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FMD case study - Ben Eaton, Dean and Smedley
We visited Ben Eaton at the Dean and Smedley Pharmacy he manages in Swadlincote, Derby in February 2019, five days after the Falsified Medicines Directive (FMD) became law, to talk with him about his experiences so far
Preparations for FMD
Ben told us they looked at both integrated and standalone FMD solutions before deciding to use the integrated FMD solution offered by their pharmacy stock control system supplier for all 11 of their stores. The main factor was it provided them with additional features and benefits they could realise in the future such as drug recalls to enhance patient safety.
After registering with SecurMed and receiving their registration certificate, they attached scanners to their three existing computer terminals and their supplier activated the FMD scanning solution. As they were the first of their supplier’s sites to go live with FMD, they helped contribute to the development of the software.
Involving the team and providing training
Ben arranged management and staff meetings to introduce FMD and discuss processes that would change. The company looked at how they currently operated in each store and developed Standard Operating Procedures (SOPs) for FMD accordingly. Their system supplier also provided FMD content on their online support centre which provided all the materials needed to train the pharmacy teams. Ben and his pharmacy team also regularly provided ideas and feedback to their system supplier for improvements and he urges others to do the same in order for the systems to be continually developed.
Day to day processes
Ben’s pharmacy receives two deliveries a day, a main delivery in the morning with a smaller one in the afternoon. Rather than performing verification scans at goods-in, they decided the best way to incorporate FMD scanning into their day to day processes was to do the verification scan after the medicine is picked for dispensing, and at that stage they also check the tamper proof packaging is intact. A highlighter mark on the medicine pack is added at the labelling stage to indicate the FMD checks have been completed.
Ben’s advice for other pharmacies is to start thinking about how FMD is going to work in your pharmacy and start mapping out your processes.
The decommissioning scan
Ben’s team perform the decommissioning scan at the point of handing to the patient or their representative.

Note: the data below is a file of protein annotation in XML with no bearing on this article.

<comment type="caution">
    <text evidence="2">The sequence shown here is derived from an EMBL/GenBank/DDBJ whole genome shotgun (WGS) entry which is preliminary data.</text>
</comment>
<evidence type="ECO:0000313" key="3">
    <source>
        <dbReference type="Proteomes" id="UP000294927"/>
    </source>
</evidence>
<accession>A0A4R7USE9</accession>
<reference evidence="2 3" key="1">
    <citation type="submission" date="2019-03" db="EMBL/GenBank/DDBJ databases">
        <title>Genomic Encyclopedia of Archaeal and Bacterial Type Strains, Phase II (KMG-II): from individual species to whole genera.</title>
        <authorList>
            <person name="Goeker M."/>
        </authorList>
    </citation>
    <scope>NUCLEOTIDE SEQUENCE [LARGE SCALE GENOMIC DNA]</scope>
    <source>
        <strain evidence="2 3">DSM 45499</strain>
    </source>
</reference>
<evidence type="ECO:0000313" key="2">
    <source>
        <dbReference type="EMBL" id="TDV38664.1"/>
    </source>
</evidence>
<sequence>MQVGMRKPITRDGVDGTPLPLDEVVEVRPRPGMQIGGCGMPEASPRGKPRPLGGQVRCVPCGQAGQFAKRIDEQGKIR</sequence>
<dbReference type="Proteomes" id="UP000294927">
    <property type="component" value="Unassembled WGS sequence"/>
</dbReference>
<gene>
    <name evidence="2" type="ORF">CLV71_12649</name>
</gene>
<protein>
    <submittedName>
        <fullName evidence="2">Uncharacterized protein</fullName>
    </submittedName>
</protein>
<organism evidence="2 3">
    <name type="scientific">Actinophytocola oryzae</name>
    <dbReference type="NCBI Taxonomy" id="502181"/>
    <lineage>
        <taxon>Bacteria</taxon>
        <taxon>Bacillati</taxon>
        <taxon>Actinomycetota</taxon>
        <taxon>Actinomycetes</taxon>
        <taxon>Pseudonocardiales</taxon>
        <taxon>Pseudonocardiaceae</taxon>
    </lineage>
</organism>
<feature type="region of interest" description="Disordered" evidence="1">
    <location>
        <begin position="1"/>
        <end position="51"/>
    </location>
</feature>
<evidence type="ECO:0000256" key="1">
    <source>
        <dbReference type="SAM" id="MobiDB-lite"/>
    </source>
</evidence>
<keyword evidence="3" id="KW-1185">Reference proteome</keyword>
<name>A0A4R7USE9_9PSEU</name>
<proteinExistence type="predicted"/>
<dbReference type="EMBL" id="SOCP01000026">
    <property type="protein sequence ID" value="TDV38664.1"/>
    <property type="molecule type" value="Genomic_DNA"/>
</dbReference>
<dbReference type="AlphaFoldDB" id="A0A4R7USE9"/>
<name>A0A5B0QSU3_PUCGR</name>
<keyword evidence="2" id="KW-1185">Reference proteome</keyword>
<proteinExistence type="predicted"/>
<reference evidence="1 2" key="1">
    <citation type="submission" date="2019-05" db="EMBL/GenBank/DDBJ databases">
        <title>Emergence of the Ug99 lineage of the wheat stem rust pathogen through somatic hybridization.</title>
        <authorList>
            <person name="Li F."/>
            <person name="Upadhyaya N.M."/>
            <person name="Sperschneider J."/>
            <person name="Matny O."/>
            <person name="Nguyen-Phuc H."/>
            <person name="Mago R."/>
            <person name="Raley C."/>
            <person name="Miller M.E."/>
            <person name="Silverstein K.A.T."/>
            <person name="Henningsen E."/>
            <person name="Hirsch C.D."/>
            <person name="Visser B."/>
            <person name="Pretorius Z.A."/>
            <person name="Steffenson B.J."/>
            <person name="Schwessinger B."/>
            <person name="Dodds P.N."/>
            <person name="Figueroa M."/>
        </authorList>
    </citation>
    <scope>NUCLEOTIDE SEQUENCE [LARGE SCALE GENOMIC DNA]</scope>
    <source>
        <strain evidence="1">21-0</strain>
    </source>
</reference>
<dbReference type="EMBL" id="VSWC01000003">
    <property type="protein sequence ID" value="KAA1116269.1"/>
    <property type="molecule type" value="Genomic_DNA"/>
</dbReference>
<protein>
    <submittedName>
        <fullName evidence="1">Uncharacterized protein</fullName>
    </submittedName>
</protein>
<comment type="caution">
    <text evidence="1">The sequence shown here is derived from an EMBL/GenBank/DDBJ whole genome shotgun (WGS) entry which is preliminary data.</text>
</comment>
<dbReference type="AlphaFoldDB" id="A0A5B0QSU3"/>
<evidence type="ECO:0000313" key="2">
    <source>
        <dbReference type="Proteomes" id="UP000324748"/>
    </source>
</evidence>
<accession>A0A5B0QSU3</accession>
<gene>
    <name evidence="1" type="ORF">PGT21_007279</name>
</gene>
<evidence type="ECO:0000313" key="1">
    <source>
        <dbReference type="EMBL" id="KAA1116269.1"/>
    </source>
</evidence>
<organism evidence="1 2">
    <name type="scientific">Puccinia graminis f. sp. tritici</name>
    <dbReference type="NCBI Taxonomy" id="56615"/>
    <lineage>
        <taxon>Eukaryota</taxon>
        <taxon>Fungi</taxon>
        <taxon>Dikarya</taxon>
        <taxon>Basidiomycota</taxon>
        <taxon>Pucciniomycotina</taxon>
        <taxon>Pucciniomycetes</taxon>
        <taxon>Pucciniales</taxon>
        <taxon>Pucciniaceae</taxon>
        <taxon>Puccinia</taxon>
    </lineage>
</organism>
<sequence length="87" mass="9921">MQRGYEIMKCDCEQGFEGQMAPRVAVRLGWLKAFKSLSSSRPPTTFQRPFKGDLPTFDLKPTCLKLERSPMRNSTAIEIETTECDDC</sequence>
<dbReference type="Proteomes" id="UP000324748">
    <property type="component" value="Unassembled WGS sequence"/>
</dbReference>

The have introduced an aggregated barcode label which means, if there is more than one FMD compliant pack for the same patient, a unique label is used to associate those items together so they can decommission with one scan rather than needing to scan every item individually. The aggregated label is stuck onto the bottom of the prescription token.
They have been surprised that so far hey have only seen 11 product types that have the FMD 2D barcode and the tamper proof packaging. A larger proportion of the refrigerated stock is compliant than shelf stock, but overall numbers are much lower than they expected them to be by March.
FMD processes and workflow
Ben thinks it is definitely extra work to comply with the FMD requirements, which increase the time needed for the dispensing process as it Now involves scanning FMD packs and checking the tamper proof packaging is intact.
Benefits from FMD
Ben initially told us about the disbenefits of FMD, such as having to spend time identifying whether a pack is compliant and should be scanned, and the additional steps to the dispensing process. However, he thinks they’ll adapt quickly in the same way they did when EPS was introduced – “now I couldn’t imagine life without EPS”.
He foresees patients benefiting from knowing the medicine they’re receiving isn’t falsified, and pharmacists seeing the same benefit of knowing the medicines they’re dispensing are legitimate.
He’s hoping future iterations of the software can include functionality to support drug recalls and stock checks, and it would be great to have improved integration with EPS so when they scan to decommission they can send the EPS dispense notification and claim at the same time. Ben would also like to improve flexible ways of working in their pharmacy with the introduction of wireless scanners and tablets.